It’s crucial to remember that this reaction doesn’t happen to everyone taking these medications—it depends on the individual’s unique physiological response.

If you’re diagnosed with drug-induced angioedema, your healthcare professional will likely recommend an alternative medication. This diagnosis highlights the importance of open communication with your healthcare team regarding any adverse reactions you might experience while on medication.

4 – Hereditary Angioedema

Hereditary angioedema is a rare and severe condition caused by a genetic mutation. Unlike the other types, it does not come from allergies or medication. Instead, it passes down through generations in families. Those with hereditary angioedema may experience recurring episodes of severe swelling, often with no apparent trigger.

Management of hereditary angioedema primarily revolves around preventing and treating attacks when they occur. Understanding and avoiding potential triggers, such as stress or physical trauma, can help prevent attacks. It’s essential to work closely with your healthcare team to develop an appropriate management plan, which may include specific lifestyle adjustments.

How Serious Is Angioedema?

While typically not life-threatening, angioedema can be dangerous if it causes throat swelling that impedes breathing. It’s crucial to seek emergency medical help if you experience difficulty breathing.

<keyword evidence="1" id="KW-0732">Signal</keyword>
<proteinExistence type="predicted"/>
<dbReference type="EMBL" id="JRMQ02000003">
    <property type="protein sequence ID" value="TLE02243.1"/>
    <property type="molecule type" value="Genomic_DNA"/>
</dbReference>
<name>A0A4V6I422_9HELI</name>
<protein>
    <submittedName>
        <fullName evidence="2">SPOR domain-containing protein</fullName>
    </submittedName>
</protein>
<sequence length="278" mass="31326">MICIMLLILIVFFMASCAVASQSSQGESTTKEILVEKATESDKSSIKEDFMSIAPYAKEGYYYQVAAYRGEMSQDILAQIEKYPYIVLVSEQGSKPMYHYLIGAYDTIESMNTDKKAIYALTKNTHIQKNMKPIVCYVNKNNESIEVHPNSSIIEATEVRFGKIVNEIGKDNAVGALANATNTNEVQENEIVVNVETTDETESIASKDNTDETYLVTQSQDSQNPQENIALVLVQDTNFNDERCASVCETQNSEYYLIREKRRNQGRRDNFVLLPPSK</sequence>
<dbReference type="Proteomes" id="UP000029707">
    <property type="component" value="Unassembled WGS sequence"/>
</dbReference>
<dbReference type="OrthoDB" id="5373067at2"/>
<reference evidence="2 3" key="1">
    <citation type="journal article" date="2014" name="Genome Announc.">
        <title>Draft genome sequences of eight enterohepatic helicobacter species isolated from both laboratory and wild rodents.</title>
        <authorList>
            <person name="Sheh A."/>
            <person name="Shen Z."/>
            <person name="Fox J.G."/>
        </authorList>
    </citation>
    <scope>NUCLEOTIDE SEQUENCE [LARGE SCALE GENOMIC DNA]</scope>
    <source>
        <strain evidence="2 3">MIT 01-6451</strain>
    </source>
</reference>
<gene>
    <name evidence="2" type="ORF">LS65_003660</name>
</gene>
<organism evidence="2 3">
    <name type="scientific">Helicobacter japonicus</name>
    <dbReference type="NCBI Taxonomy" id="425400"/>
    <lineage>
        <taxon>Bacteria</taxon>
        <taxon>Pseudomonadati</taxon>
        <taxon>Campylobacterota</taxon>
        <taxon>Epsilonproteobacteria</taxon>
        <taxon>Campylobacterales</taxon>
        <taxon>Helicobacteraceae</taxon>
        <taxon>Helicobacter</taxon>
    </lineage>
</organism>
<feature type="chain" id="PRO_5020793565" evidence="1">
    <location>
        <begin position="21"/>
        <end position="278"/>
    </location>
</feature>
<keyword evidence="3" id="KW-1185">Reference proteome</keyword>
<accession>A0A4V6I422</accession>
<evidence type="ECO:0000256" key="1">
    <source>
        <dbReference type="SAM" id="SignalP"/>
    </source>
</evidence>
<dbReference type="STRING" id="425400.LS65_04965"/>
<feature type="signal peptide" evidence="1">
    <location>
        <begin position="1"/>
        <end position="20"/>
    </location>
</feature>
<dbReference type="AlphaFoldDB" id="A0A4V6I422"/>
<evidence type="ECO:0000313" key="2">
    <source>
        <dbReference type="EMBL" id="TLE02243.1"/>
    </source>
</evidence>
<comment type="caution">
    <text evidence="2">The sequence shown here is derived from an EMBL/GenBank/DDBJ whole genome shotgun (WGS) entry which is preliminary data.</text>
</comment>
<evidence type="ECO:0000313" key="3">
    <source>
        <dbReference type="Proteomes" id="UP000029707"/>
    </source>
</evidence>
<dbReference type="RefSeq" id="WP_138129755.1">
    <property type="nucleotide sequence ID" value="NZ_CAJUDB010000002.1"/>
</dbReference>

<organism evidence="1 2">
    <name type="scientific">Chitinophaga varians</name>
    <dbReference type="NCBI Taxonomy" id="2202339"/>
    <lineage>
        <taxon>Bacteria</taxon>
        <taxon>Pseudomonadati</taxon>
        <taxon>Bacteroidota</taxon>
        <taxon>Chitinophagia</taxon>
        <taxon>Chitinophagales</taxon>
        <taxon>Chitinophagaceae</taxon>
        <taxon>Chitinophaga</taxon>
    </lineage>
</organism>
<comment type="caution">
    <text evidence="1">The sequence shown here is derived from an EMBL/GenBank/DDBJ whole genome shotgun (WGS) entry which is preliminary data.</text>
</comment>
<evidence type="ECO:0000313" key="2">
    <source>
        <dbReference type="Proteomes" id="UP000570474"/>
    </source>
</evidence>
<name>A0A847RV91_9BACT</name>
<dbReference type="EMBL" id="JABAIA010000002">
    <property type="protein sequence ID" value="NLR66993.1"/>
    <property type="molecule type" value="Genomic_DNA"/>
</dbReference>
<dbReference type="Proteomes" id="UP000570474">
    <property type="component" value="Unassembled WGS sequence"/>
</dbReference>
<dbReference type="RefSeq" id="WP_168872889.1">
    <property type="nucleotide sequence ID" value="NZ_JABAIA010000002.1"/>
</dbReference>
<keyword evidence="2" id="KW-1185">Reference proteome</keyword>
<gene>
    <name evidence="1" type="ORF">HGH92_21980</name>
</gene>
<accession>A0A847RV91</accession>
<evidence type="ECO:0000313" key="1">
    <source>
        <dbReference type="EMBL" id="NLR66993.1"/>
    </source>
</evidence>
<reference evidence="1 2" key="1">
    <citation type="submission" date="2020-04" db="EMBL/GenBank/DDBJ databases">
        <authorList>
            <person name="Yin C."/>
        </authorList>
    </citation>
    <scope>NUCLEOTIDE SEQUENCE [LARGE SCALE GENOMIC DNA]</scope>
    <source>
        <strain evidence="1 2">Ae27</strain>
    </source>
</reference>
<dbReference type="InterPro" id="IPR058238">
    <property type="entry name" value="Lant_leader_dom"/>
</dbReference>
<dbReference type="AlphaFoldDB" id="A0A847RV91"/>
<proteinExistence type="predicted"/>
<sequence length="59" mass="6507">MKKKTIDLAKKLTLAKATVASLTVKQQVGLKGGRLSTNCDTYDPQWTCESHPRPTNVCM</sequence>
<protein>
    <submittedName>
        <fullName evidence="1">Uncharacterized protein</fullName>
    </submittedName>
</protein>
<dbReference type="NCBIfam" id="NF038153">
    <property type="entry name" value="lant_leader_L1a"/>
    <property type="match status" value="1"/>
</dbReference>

How to Fix Angioedema Without Medicine

Remember, each person’s experience with angioedema is unique. So what works for one person may not work for another. It’s essential to communicate with your healthcare professional about any changes in your symptoms or new strategies you’re considering. And remember – always seek immediate medical help if your symptoms worsen or become severe.

While there’s no surefire cure for angioedema, several natural approaches may help manage its symptoms while the body heals.

reduce swelling

Foods to Avoid That May Cause a Flare-Up

Certain foods are known to be common allergens, and their consumption can potentially trigger angioedema in sensitive individuals.

  • Shellfish—including lobster, shrimp, crab, and certain types of fish—are among the most common food allergens. These allergies occur due to the body’s immune response to proteins found in shellfish. Ingestion can lead to a cascade of reactions, including the release of histamines that cause angioedema.
  • Peanuts are another common food allergen. As with shellfish, those allergic to peanuts react to specific proteins in the nuts. The immune system treats these proteins as foreign invaders and responds with symptoms such as swelling, hives, and in severe cases, angioedema.
  • Eggs, especially the egg white, contain proteins that can cause allergic reactions. The body’s immune system overreacts to these proteins, producing histamines and causing symptoms such as digestive distress, respiratory issues, swelling, skin reactions, and potentially angioedema.

Foods to Eat That May Ease the Symptoms

Certain foods have anti-inflammatory properties to help soothe inflammation and ease symptoms of angioedema.

  • Fatty fish – Salmon, mackerel, and sardines are filled with omega-3 fatty acids. These compounds are famous for their potent anti-inflammatory effects. Regularly consuming fatty fish can help reduce overall inflammation and potentially alleviate the swelling and discomfort associated with angioedema.